Deputy Nationals leader David Littleproud has accused Telstra of abandoning regional Australia. 

Mr Littleproud has slammed Telstra’s regional services, saying they are suffering under a lack of investment that is “putting lives at risk”.

“They’ve given up on the bush and they put profits ahead of people,” Mr Littleproud said.

“There needs to be wholesale reform, not just about landlines, but also their mobile phone telecommunications.

“They're given $270 million a year to maintain our landlines, and they're not being maintained.”

Mr Littleproud referred to Telstra’s Universal Service Guarantee (USG), which requires the company to deliver a baseline level of telecommunications services regardless of a person’s location. The measure was put in place when the formerly government-owned Telecom was privatised. 

The Deputy Nationals leader said the USG should be updated, as it does not take into account the new generation of mobile technology being used across the country.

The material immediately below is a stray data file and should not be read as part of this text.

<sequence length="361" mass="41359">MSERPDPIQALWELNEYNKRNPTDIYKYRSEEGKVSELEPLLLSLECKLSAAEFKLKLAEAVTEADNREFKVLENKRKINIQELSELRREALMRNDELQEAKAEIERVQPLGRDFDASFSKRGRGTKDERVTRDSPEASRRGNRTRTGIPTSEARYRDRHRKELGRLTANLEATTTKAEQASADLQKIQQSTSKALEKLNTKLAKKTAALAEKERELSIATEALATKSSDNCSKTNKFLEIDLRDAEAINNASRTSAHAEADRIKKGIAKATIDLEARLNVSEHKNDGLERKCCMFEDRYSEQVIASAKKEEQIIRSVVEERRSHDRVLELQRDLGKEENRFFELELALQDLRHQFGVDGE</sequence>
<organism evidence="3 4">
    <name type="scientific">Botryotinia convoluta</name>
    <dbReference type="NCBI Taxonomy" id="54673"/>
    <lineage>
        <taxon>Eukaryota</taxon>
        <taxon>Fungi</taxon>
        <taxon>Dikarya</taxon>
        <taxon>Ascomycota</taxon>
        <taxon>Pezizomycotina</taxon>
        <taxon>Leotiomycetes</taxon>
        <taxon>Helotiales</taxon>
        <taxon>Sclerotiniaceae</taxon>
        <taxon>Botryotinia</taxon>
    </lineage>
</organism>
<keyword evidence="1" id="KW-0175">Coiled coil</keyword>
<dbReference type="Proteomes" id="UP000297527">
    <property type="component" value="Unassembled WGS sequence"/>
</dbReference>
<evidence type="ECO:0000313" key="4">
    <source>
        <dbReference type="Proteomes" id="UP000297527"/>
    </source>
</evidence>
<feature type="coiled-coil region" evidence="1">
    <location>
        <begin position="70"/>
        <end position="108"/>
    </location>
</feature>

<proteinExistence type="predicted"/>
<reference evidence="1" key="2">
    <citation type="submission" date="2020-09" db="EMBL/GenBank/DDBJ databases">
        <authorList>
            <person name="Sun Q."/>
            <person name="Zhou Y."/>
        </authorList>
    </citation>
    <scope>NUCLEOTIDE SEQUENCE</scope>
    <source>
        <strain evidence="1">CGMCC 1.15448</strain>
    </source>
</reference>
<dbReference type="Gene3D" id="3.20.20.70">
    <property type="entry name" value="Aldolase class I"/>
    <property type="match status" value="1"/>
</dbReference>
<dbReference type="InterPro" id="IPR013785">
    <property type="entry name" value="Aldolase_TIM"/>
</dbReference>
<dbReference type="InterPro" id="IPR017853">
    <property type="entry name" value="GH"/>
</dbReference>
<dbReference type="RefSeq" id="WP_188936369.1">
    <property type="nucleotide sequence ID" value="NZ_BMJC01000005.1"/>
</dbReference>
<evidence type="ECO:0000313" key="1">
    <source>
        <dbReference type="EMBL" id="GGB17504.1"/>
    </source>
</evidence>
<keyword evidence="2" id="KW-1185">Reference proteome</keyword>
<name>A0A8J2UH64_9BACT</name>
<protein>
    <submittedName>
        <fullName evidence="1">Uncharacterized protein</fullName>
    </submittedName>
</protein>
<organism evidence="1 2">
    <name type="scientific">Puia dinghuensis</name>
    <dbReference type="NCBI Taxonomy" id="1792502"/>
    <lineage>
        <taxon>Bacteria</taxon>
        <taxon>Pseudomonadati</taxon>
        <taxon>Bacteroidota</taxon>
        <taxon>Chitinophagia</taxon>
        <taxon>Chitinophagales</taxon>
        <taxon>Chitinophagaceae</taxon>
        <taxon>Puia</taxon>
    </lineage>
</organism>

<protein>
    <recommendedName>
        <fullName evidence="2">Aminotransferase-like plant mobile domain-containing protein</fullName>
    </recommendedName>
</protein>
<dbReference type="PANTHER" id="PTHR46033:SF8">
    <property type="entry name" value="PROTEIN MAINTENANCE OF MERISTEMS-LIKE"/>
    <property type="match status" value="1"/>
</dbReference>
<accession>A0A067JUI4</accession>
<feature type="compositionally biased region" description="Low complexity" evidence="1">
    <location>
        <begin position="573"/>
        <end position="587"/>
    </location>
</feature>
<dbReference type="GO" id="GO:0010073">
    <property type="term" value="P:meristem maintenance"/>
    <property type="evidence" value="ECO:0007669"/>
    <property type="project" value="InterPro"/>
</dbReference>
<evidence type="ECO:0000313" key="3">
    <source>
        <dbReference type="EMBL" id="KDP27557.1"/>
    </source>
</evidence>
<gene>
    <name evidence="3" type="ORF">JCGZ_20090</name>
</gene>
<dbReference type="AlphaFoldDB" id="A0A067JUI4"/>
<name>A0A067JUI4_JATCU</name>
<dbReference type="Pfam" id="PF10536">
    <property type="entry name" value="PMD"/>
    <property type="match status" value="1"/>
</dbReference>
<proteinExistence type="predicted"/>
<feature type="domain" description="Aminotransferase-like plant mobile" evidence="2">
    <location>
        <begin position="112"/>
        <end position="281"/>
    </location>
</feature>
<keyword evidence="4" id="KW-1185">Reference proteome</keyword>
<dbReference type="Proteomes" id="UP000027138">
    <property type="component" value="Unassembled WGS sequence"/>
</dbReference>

“Let's use some common sense and extend it to the mobile network, to protect that infrastructure as well into the future to protect telecommunications in the bush,” Mr Littleproud said.

“The Australian taxpayer has put a lot of money into mobile phone infrastructure, and now we need the regulation to make sure that everyone is maintaining it — not just the taxpayer, but the telcos as well.”

Telstra chief executive Andy Penn has labelled the accusations “offensive”, branding Mr Littleproud as “all hat and no cattle.”

“Quite frankly, I find Mr Littleproud’s comments offensive,” he told the ABC.

“Nobody does more in the bush than Telstra from a telecommunications perspective — we've invested more than $20 billion since 2005.”

The Telstra CEO said discussions about updating the USG have been occurring since 2015.

“[The USG] needs to become technology agnostic because, currently, we're required to provide that service using copper,” he said.

“Copper has been a great old warhorse, but it's a bit like a 1960's Holden — it's getting to the end of its life, it's going to break down more and it's going to be harder to find spare parts.”

Mr Penn said Mr Littleproud should quiet down while negotiations continue.

He conceded that repair delays are an issue, but said Telstra’s network coverage of 2.5 million square kilometres is a major part of this challenge. 

“We do our best to fix it and to maintain it and get on top of it - I'll be the first to accept we don't always get it right,” Mr Penn said.